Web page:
Egypt detects first 2 cases of new COVID-19 EG.5.2 ‘Eris’ variant

Ahram Online , Tuesday 22 Aug 2023

Egypt’s Ministry of Health announced on Tuesday that it had detected the country’s first two confirmed cases of the new fast-spreading COVID-19 variant EG.5.2, unofficially nicknamed “Eris."

Coronavirus new sub-variant EG.5, AP


The two cases are suffering from mild symptoms and are showing signs of recovery, the ministry affirmed in a statement.

“The test results from monitoring centres for cases of influenza-like illnesses, acute respiratory diseases and pneumonia confirm two positive cases of the sublineage of the Omicron variant of COVID-19,” the ministry said.

Monitoring strategy

The ministry said its preventive medicine department is strictly monitoring acute respiratory diseases nationwide for the early detection of disease-causing agents and in order to identify any changes in infection factors.

This system includes routine surveillance of 450 hospitals across the country, the ministry said, adding that cases of influenza-like illnesses are reported regularly.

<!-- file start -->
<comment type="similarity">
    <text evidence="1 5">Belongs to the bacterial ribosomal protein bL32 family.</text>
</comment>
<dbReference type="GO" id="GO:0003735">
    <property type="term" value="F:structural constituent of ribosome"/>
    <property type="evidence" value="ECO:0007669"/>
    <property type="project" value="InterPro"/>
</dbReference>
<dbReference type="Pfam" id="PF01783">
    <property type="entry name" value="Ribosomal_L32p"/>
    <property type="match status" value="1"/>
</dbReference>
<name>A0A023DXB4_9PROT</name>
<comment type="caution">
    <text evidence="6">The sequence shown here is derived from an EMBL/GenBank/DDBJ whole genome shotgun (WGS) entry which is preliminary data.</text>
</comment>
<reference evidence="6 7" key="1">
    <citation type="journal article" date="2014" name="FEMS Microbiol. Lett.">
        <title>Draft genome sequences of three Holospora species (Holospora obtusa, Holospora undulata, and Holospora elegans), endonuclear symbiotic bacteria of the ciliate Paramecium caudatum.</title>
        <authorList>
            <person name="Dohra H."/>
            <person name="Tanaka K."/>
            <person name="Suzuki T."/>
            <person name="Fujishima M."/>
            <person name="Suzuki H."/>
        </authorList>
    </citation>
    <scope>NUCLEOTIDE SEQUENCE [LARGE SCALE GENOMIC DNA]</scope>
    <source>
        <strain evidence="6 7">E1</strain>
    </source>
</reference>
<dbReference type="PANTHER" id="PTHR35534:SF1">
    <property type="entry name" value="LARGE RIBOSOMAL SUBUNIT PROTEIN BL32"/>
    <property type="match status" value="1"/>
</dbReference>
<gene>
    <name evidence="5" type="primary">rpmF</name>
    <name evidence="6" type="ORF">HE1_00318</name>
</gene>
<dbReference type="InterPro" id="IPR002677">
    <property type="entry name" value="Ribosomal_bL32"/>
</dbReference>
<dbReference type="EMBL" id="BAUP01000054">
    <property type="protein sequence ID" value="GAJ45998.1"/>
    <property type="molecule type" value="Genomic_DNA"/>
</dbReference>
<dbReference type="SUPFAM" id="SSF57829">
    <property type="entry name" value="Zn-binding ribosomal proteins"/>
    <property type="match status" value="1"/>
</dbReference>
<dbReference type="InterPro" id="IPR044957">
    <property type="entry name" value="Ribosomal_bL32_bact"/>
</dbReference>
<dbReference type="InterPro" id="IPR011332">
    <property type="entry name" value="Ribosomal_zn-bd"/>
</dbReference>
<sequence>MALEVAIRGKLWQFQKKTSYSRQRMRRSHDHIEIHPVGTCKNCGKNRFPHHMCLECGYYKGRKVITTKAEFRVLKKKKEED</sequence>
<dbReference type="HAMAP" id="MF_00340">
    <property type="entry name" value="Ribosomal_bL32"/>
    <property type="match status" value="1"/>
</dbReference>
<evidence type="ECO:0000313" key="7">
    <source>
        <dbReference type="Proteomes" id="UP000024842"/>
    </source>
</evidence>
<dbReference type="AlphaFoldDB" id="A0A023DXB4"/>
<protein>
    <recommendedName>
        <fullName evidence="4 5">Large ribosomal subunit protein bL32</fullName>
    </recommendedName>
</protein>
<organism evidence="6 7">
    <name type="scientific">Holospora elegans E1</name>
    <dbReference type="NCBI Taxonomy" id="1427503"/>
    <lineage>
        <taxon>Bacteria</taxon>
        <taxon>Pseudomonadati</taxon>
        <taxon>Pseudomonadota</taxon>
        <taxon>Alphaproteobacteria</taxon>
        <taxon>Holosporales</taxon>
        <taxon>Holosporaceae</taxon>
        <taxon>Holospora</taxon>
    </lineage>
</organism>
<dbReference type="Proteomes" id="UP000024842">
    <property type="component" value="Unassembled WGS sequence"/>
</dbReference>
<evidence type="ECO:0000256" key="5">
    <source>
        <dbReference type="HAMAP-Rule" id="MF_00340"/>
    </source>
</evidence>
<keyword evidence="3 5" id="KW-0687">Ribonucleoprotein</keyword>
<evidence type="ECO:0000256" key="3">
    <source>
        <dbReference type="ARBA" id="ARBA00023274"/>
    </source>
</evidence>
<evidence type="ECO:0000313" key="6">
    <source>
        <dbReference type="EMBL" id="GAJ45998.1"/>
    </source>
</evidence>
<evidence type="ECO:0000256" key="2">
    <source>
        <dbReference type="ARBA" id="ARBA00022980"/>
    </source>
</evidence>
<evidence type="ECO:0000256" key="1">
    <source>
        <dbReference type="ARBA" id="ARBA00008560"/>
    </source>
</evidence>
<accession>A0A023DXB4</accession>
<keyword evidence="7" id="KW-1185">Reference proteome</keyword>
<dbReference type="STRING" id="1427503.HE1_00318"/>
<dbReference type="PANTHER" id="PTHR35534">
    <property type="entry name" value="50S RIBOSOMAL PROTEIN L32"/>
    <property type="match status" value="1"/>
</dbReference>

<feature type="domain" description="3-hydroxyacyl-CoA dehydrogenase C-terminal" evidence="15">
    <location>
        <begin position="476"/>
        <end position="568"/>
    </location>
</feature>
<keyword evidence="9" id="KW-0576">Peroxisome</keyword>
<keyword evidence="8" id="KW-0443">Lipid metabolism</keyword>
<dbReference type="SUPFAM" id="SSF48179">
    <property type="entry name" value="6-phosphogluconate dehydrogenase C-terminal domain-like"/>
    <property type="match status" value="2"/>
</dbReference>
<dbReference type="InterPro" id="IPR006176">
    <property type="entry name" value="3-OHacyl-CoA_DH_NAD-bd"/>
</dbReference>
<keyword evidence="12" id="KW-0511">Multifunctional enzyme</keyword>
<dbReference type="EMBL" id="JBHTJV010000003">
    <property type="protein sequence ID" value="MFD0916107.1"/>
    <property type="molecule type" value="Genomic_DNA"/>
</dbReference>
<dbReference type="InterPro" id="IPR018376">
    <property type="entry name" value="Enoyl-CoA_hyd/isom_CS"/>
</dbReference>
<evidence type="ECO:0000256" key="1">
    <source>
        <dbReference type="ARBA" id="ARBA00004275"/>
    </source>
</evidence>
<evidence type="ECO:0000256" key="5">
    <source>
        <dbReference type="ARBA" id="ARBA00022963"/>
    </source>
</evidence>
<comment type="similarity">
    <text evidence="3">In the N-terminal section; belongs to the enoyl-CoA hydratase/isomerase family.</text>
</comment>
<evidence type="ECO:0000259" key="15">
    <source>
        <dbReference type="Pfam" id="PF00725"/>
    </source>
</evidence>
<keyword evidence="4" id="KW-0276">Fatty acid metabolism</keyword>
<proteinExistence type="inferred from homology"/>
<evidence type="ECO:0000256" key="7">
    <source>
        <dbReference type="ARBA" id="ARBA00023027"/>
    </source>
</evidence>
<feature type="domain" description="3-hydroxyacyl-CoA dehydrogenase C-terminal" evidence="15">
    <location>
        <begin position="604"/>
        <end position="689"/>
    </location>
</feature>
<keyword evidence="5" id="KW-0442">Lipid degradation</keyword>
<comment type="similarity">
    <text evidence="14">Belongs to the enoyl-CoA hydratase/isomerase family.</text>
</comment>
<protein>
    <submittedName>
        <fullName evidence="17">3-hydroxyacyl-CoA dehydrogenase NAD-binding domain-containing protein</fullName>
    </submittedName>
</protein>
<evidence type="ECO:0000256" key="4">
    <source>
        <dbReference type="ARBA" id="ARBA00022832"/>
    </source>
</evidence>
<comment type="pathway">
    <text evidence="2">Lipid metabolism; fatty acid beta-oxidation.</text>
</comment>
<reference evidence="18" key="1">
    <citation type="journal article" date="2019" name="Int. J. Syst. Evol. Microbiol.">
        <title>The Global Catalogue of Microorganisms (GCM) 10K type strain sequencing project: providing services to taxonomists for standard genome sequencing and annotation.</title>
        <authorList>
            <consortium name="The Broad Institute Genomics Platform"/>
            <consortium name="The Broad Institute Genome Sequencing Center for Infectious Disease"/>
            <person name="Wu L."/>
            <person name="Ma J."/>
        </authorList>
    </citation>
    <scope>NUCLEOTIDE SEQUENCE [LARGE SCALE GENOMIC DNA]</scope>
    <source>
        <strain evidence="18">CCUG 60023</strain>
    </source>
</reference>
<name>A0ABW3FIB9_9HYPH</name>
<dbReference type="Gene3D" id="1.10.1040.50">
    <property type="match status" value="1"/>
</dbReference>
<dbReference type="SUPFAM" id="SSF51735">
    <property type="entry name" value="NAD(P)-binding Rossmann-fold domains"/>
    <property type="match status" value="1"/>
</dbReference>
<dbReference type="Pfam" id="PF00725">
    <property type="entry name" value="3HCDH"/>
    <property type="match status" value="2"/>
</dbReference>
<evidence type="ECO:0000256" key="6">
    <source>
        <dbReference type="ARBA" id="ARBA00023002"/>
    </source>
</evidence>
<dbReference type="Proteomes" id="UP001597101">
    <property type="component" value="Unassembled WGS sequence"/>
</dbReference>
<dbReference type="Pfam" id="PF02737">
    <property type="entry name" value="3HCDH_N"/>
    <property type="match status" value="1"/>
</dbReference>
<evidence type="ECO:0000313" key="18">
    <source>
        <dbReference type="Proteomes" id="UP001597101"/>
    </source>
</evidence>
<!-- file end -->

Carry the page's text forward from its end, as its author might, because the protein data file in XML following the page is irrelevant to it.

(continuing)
The preventive medicine department take throat and nasal swabs from these cases to undergo tests for influenza, COVID-19 and Respiratory Syncytial Virus (RSV).

Moreover, the ministry is monitoring influenza-like cases in 12 outpatient clinics and 17 inpatient departments.

Eris: What we know

The EG.5 (Eris) variant is a descendant of the XBB sublineage and is now emerging as the dominant COVID-19 strain globally.

The World Health Organisation (WHO) has labeled the EG.5 as a “variant of interest” amid hike in its cases in many countries.

The global prevalence of EG.5 increased globally to 17.4 percent of total coronavirus cases compared to 7.6 percent at the end of June, according to WHO.

Though the virus has waned lately due to successful vaccination campaigns, the WHO said that within the 28-day span ending on 3 August, there were over 1 million newly reported COVID-19 cases globally.

Also, more than 3,100 people died from the virus during that period, raising the overall death toll due to the pandemic to 6.9 million since its outbreak in February 2020.

Islam Anan, an epidemics specialist and a pharma economics lecturer at Misr International University (MIU), said there is no evidence that the current sub-variant EG.5 is any more severe or dangerous than its predecessors. However, it still has areas of divergence.

“What distinguishes the new variant is its higher transmissibility and increased ability to evade vaccines,” he told Ahram Online.

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